Consumer level demand provides the revenue stream for all prostitution and sex trafficking, and has therefore been targeted by local law enforcement agencies as a strategy for prevention and response. By 1993, police realized they were seeing no lasting benefits from attacking the “supply” side of prostitution and sex trafficking (i.e., arrested prostituted or trafficked persons). They began combating consumer-level demand by conducting reverse stings, and new city ordinances have been adopted that facilitated more effective prosecution as civil offenses, such as:

25.09 – CHRONIC NUISANCE PREMISES. (Am. by ORD-08-00109, 10-7-08)  “Nuisance Activities” means any of the following activities, behaviors or conduct:

  1. Keeping a place of prostitution as defined in or s. 944.34, Wis. Stats.
  2. Loitering for the purposes of prostitution as prohibited bySec. 26.08, MGO.
  3. Loitering for purposes of soliciting prostitutes, as prohibited bySec. 26.085, MGO.
  4. Prostitution as prohibited by s. 944.30, Wis. Stats.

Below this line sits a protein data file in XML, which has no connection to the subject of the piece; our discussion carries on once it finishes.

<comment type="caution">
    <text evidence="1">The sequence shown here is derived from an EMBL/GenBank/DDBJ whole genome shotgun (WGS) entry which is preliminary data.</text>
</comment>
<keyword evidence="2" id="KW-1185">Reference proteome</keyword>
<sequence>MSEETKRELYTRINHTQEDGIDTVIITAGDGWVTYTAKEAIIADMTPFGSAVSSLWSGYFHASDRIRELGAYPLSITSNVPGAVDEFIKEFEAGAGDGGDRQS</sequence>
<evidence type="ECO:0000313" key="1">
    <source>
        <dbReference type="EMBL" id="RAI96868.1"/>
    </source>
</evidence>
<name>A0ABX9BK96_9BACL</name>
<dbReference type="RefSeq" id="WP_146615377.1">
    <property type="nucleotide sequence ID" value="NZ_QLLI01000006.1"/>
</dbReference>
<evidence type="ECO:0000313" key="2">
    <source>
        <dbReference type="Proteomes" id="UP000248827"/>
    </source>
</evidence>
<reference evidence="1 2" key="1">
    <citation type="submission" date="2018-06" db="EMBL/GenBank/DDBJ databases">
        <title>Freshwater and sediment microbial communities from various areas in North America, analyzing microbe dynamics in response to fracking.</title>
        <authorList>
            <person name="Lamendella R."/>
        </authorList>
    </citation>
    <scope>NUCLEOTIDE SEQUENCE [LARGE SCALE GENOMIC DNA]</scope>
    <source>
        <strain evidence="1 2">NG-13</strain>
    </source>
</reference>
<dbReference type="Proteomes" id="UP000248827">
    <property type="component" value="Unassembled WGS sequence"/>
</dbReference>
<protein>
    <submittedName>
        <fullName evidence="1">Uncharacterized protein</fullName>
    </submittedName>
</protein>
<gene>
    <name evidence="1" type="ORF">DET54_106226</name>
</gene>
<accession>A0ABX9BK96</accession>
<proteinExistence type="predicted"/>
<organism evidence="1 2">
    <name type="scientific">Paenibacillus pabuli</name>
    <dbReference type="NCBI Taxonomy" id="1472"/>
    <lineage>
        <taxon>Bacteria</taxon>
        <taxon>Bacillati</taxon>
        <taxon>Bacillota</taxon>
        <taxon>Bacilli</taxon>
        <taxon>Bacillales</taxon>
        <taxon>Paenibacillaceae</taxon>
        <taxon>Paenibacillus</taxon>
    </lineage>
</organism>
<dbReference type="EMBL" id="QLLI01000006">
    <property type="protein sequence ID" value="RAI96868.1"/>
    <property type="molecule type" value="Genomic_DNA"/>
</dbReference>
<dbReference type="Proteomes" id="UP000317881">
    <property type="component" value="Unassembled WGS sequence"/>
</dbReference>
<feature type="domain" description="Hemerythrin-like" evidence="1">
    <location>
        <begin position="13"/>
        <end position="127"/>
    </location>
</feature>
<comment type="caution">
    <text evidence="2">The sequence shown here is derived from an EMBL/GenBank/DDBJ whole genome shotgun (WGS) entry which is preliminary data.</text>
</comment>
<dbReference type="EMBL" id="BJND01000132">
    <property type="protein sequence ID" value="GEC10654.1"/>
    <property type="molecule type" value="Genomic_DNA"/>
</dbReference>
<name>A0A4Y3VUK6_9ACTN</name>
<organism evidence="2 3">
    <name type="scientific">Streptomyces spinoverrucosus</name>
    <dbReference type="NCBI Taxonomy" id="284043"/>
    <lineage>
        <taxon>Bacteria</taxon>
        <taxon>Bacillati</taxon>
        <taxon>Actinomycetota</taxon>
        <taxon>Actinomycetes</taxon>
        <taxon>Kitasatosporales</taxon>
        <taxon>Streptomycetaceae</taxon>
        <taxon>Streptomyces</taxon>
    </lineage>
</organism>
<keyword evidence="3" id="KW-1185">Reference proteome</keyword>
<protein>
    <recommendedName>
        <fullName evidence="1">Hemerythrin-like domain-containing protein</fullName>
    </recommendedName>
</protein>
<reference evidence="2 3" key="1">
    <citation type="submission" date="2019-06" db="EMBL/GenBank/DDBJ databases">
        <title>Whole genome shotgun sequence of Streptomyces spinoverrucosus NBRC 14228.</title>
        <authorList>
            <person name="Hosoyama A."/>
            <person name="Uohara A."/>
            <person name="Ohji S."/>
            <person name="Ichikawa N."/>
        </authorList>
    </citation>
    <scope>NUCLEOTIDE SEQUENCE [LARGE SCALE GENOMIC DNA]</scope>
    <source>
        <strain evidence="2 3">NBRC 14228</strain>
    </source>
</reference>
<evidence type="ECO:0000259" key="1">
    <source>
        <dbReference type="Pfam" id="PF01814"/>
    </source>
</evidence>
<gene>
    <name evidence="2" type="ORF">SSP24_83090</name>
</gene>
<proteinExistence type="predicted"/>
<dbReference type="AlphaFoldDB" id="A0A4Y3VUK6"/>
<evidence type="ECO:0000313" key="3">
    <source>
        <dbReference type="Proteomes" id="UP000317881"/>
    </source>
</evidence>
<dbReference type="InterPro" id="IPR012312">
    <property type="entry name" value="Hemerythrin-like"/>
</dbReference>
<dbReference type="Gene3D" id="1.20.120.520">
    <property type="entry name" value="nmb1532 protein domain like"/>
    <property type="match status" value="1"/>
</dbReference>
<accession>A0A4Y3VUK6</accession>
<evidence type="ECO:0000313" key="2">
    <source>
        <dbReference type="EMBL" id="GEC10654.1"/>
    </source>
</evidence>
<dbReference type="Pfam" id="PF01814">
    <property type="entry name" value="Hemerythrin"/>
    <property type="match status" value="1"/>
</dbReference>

5. Soliciting prostitutes as prohibited by s. 944.32, Wis. Stats.
  6. Pandering as prohibited by s. 944.33, Wis. Stats.
  7. Loitering for purposes of soliciting prostitutes, as prohibited bySec. 26.085, MGO.

Various agencies and organizations in Madison have targeted the demand for commercial sex in their efforts to reduce the prevalence and impact of prostitution and sex trafficking in the city.  A number of tactics have been used, including public education/awareness efforts, reverse stings, identity disclosure, sending “dear john” letters to the homes of alleged sex buyers, and a “john school” program for men arrested for buying sex. Much of the police attention to prostitution is driven by community member complaints.

John Schools

Madison conducted a one-day john school program. Media reports make reference to a John School session held in Madison in 2005, attended by eight men. Most other sources point to 2008 as the year that the program was implemented. It is possible that in 2005 a pilot program was implemented, or a John School was started but was not sustained. In any event, most reports suggest that a John School was being considered by police and other stakeholders in 2007, and sessions of the still ongoing program were held in 2008 – if not before.  A 2008 “Weed & Seed” program report included the following description of the john school: